One of many bands that burst forth from a creative and varied early-90s Bristol scene, Crescent started out as a noisier, lo-fi style group, but have changed course rather dramatically, landing as a sort of Americana-inspired folk group on their latest effort. Little Waves is largely super-mellow and a bit dour, with slight hints of damaged psych fraying the edges a bit and giving it a decidedly off-kilter feel that fits in nicely alongside groups like The Pastels, Duster, early Hood, and even Movietone.
The reference to the latter group isn't surprising, as on this iteration Crescent actually shares members with that group. Like that groups last release The Sand And The Stars, there's a bit more organic instrumentation here, and it's been recorded with an open-air quality that in places sounds like the group has been plopped down in the countryside somewhere. Album-titled "Little Waves" opens the release and sets the stage nicely with a soft acoustic guitar / organ track coated with a warm tape hiss and the breathy vocals of lead man Matt Jones. It unfolds very slowly and surely (like most songs on the release), and other little rattles and sounds crop up in the track like organic ephemera.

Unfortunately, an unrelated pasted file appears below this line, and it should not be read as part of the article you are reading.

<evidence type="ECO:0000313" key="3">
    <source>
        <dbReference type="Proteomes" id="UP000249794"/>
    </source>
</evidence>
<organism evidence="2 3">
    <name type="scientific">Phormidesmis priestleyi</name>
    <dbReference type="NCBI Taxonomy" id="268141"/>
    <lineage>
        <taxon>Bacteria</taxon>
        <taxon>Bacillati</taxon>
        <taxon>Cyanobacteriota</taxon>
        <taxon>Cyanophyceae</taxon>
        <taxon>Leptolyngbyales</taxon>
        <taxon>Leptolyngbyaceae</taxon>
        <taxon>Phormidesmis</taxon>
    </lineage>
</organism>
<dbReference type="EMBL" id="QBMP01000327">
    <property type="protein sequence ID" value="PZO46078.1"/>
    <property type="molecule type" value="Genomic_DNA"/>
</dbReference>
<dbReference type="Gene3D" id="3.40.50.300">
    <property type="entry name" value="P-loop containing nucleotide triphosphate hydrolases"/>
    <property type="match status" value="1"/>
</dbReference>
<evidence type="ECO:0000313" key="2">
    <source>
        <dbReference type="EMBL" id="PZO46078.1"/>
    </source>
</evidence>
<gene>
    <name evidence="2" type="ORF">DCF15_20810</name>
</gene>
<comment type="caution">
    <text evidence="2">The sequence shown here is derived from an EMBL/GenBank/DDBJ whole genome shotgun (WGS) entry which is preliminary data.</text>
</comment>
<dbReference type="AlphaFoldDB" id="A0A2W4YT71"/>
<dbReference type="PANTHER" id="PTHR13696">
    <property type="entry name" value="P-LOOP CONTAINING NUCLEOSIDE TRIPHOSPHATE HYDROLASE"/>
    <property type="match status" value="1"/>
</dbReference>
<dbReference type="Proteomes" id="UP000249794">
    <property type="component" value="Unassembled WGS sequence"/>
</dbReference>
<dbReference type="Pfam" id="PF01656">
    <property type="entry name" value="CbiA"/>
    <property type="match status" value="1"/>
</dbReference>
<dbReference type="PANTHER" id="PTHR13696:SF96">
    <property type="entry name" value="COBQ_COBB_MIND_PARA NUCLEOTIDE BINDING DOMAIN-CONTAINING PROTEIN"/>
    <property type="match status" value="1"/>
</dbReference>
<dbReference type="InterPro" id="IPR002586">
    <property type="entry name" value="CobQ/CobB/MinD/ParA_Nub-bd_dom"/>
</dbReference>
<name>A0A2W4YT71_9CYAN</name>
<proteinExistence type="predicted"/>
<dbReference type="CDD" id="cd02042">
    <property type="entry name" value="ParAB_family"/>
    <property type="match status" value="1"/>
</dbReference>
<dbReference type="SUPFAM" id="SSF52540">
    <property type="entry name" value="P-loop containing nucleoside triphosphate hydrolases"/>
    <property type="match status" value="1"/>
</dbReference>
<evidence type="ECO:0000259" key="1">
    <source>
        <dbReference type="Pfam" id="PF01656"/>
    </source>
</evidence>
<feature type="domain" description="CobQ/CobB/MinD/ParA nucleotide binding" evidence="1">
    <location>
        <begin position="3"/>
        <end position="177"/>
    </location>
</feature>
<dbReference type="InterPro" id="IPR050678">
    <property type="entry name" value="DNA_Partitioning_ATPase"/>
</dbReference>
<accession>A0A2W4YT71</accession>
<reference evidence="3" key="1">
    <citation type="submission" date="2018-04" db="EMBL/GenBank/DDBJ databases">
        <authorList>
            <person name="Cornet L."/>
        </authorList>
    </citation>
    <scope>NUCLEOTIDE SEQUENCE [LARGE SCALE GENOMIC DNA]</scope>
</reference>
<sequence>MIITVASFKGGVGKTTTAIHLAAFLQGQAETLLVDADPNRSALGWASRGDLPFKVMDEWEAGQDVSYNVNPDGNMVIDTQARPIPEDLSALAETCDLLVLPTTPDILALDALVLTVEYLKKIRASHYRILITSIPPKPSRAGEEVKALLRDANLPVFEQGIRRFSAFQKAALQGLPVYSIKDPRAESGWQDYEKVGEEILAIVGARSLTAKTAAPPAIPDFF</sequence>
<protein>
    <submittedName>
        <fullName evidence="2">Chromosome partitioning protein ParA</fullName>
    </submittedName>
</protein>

"Cup" follows, and moves along with the same sort of sleepwalking feel, despite adding drums. As with everything they do, instrumentation (and even a couple soft surges) are as subtle as it gets, with what sounds like quiet phonograph orchestral loops providing one particularly lovely moment. Even the one real punctuation on the album (arriving about halfway through the slow-burner of "Drift") only lasts about thirty seconds and is little more than some vigorously struck vibraphones and drums that melt down as quickly as they build up.
If you're expecting any big releases or blowouts, you're likely to be disappointed here, because this ten track release is honestly one of the most steady and subdued albums I've heard in some time. It's one of those releases that almost completely relies on your state of mind when putting it in, because it's not the sort of thing that's powerful enough to jump out and demand attention. If you're looking for an intimate little release that's warm throughout and full of touching moments that are very human, Little Waves will likely hit you in just the right spot.